Embodied energy of our vehicles

Did you know that we should take into account the embodied energy when we compare the consequences of our energy use and transportation? WattzOn provides tools for us to track our energy consumption and compare it to a recommended 2000 Watt lifestyle (as a sustainable lifestyle). Eightlines on Twitter alerts us to the embodied energy of bicycles and e-bikes, which are both much lower than a typical energy efficient car such as the Toyota Prius. (The embodied energy is the energy it takes to create the object, which is then divided over the lifetime of the object.)

It comes as no surprise that a steel frame bicycle has a very low embodied energy at about 7.9 Watts (these numbers are necessarily ball-park). The bike only makes up a tiny fraction of the "2000 Watt lifestyle".

The car is another matter. This calculation was based on the Toyota Prius, one of the more energy efficient cars on the road. The embodied energy makes up 13.5% of the recommended energy use.

Last, the e-bike comes in at 2% of the recommended lifestyle. While the embodied energy is is an order of magnitude larger than the steel bicycle, it is still much smaller than the car. So if you choose an e-bike you might not come off as clean-looking as the bicycle rider, you can still save your guilt for something else (such as newspapers which happen to have a huge embodied energy component - twice that of cars!). E-bikes not only require much less energy to manufacture they require much less road and parking as well as less energy to move.

You may ask why watts? This is their explanation: in order to reduce our carbon footprint, we will have to take into account energy reduction.

A watt is a unit of power that indicates the rate at which you are using energy. For WattzOn, we normalize all of your profile answers (say, flights per year or miles driven per week) down to the second, so that you can see the average power that you are using in every moment of your life.

We chose watts because we want to change the conversation on personal accountability in climate change away from the common "carbon footprint" and towards collective energy reduction. Measuring in power rather than carbon emissions recognizes that it will not be possible to support our current lifestyles with any energy technology that we could implement in the near future - our needs are not sustainable. While there certainly needs to be a reduction of fossil fuel reliance by increasing alternative energy infrastructure, energy reduction will need to be part of any solution to this global challenge.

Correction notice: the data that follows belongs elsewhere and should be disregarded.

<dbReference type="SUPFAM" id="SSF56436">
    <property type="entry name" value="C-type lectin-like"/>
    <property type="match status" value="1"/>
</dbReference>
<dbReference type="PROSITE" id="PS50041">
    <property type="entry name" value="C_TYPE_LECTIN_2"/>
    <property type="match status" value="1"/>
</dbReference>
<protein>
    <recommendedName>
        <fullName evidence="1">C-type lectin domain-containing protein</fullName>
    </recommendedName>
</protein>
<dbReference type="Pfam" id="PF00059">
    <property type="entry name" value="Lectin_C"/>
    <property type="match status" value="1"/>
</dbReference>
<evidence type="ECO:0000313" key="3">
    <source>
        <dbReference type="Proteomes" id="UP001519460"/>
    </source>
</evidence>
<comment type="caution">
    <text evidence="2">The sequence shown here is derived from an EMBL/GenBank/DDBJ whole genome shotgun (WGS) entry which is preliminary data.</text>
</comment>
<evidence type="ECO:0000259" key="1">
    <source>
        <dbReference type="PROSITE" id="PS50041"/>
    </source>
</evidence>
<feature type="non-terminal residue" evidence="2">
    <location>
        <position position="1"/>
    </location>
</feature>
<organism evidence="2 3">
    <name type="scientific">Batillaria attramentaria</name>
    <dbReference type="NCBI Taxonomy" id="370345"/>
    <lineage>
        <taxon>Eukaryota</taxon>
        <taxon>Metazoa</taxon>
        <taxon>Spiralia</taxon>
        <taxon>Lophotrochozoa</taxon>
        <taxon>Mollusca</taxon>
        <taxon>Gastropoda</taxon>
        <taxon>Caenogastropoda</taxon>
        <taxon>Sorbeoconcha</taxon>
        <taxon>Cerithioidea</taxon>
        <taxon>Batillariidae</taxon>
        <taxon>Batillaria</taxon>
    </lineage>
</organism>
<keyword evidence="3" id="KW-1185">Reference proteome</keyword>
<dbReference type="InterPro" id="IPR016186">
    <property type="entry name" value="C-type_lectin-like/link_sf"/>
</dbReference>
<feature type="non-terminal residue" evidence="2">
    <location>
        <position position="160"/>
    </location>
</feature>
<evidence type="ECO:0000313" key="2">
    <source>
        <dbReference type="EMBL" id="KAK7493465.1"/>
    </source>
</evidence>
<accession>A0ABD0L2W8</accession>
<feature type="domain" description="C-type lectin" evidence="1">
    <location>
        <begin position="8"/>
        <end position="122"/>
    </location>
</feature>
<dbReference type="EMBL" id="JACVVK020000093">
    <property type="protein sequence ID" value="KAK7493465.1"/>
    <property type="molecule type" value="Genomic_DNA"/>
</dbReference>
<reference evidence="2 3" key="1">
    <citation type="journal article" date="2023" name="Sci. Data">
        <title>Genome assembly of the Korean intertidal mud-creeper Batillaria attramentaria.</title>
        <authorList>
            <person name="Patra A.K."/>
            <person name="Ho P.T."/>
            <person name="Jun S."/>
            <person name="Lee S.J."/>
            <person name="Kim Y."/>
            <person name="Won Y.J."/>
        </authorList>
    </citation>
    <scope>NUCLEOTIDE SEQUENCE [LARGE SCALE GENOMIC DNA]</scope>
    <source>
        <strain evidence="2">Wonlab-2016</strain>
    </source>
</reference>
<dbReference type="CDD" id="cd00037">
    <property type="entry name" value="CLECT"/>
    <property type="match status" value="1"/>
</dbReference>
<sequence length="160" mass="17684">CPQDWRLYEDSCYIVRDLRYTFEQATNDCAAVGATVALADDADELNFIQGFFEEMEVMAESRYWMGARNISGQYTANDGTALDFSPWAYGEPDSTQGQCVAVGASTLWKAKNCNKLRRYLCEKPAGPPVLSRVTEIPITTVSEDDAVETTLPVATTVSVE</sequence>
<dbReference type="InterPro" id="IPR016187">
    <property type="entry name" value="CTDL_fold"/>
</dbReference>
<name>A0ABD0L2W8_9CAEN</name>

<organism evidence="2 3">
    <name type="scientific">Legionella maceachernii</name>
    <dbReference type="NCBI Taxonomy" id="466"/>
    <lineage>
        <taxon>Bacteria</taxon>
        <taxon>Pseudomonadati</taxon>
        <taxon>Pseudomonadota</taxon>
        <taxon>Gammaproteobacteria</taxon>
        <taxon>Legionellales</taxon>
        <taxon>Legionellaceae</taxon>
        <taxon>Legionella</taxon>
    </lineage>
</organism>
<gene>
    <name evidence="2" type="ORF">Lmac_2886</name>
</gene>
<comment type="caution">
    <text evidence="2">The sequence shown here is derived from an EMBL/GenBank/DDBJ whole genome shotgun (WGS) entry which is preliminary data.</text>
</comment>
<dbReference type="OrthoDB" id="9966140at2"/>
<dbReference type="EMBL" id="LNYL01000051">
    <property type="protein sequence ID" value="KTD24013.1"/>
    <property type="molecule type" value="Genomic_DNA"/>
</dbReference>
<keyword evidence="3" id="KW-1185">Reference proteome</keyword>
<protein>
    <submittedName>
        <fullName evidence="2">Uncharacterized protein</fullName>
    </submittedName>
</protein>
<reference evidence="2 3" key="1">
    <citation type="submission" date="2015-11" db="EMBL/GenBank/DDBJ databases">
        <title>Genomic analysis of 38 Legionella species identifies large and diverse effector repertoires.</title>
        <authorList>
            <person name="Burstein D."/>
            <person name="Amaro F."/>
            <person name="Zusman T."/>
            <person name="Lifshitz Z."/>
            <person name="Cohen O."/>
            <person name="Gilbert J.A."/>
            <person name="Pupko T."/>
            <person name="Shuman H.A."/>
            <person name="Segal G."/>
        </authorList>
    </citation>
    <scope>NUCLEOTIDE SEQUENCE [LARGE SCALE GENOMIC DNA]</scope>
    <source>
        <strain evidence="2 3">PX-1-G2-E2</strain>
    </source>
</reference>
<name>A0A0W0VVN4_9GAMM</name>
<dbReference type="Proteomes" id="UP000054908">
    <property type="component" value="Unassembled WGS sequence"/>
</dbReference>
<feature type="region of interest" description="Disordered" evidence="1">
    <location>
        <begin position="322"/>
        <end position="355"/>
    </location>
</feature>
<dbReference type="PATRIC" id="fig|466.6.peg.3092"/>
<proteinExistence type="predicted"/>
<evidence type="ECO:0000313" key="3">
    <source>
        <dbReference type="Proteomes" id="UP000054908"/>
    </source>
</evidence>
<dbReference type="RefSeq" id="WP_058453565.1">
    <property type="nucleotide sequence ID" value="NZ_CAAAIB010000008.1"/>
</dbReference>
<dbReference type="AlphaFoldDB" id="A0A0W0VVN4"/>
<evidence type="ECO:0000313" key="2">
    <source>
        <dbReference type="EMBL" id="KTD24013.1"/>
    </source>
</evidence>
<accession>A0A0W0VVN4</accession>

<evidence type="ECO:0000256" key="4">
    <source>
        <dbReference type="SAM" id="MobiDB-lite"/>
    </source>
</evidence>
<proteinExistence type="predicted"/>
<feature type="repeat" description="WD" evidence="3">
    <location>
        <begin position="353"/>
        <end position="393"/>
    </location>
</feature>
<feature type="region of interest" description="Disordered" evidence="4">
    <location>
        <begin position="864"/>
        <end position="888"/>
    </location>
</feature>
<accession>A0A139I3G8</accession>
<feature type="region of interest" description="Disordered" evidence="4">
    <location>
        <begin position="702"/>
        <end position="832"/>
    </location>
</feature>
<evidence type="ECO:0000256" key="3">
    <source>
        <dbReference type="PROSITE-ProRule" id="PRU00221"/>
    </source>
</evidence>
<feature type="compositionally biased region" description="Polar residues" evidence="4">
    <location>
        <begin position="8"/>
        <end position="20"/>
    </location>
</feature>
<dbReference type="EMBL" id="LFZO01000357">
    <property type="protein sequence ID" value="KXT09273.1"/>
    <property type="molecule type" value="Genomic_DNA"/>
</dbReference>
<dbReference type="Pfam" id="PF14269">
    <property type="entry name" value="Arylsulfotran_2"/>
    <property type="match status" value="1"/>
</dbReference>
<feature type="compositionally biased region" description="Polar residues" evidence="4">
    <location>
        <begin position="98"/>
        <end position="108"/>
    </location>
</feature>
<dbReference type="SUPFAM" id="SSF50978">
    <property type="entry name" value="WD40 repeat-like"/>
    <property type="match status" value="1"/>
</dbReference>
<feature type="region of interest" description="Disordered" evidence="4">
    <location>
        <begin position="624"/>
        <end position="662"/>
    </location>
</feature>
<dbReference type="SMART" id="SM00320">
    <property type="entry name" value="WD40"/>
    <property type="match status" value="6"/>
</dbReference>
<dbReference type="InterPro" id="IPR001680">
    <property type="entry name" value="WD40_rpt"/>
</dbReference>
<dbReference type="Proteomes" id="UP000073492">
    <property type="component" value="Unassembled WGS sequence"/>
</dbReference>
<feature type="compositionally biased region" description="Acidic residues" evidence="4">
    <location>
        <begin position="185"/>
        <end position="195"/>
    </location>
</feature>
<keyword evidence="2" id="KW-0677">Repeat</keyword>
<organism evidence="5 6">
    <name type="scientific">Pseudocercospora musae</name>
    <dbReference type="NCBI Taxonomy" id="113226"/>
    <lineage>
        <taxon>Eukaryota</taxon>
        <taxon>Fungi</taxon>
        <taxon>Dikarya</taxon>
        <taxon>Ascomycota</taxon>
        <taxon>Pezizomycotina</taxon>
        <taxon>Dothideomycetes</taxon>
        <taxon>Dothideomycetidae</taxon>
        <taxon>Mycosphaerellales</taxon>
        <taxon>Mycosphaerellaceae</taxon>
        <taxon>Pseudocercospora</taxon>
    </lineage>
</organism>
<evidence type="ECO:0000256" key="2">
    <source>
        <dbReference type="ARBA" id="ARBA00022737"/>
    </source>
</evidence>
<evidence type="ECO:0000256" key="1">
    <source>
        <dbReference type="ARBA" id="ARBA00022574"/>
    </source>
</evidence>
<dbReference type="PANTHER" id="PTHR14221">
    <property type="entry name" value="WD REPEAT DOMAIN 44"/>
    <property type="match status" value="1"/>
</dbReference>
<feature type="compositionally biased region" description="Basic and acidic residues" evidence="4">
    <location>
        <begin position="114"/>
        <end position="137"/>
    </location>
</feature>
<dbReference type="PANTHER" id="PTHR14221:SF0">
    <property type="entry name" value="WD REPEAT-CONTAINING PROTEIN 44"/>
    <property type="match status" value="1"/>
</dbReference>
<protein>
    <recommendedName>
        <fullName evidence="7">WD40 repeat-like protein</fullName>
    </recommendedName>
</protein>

Comments

respectively ask if anyone really cares. For decades people have gone on about cycling and how good it is for the environment. Has the message resonated with anyone outside of a small minority of people who would ride no matter what?

I have never seen a study where choosing to cycle for the environment has ranked in the top 5.

A warped sick mind might add that cars reduce the stress on the planet by killing off people who consume, poison and destroy.
Not me, though! ;-)

The fact that there is a way to reasonably measure the environmental effect of different types of vehicles would obviously be more relevant if we started regulating such things; I can see it happening one day.

For now, it is interesting to note that the full size SUV idling beside me has roughly the same environmental effect as 1500 bicycles.

it's just a bit old for some of us oldies I guess.
Yes, bikes are best, older bikes even better. But if you're actually into the total environmental impact of vehicles, please explore the impacts of using a lot of aluminum for both 2and4 wheeled vehicles as there are some permanent and high-impact greenhouse gases associated with use of Al, as good as Al is for lightness, and some strength.
We also need Environmental Assessments that measure materials throughputs, assuming that we can get an EA in the first place as the Bloor/Yorkville EAvasion shows - EAs aren't a priority of either the city nor the province, and the blah-blah of the progressives on how "green" we are is not borne out by the realities.
This includes Jarvis St. in my view, as my limited understanding of that EA is that it is not, not keeping the existing sound road/bed but replacing it, yet a short hop away, Sherbourne St. is a horribly jarring bikelane ride. Hmm.
Also the City doesn't even begin to measure the CO2 contribution of concrete/cement in its profile of the ghg emissions in the City - we clearly don't use any concrete in our roads and buildings.
And sometimes, with this embodied energy concern, I think there is merit in keeping something that is existing in use, if it isn't too too bad and used infrequently eg. an older car.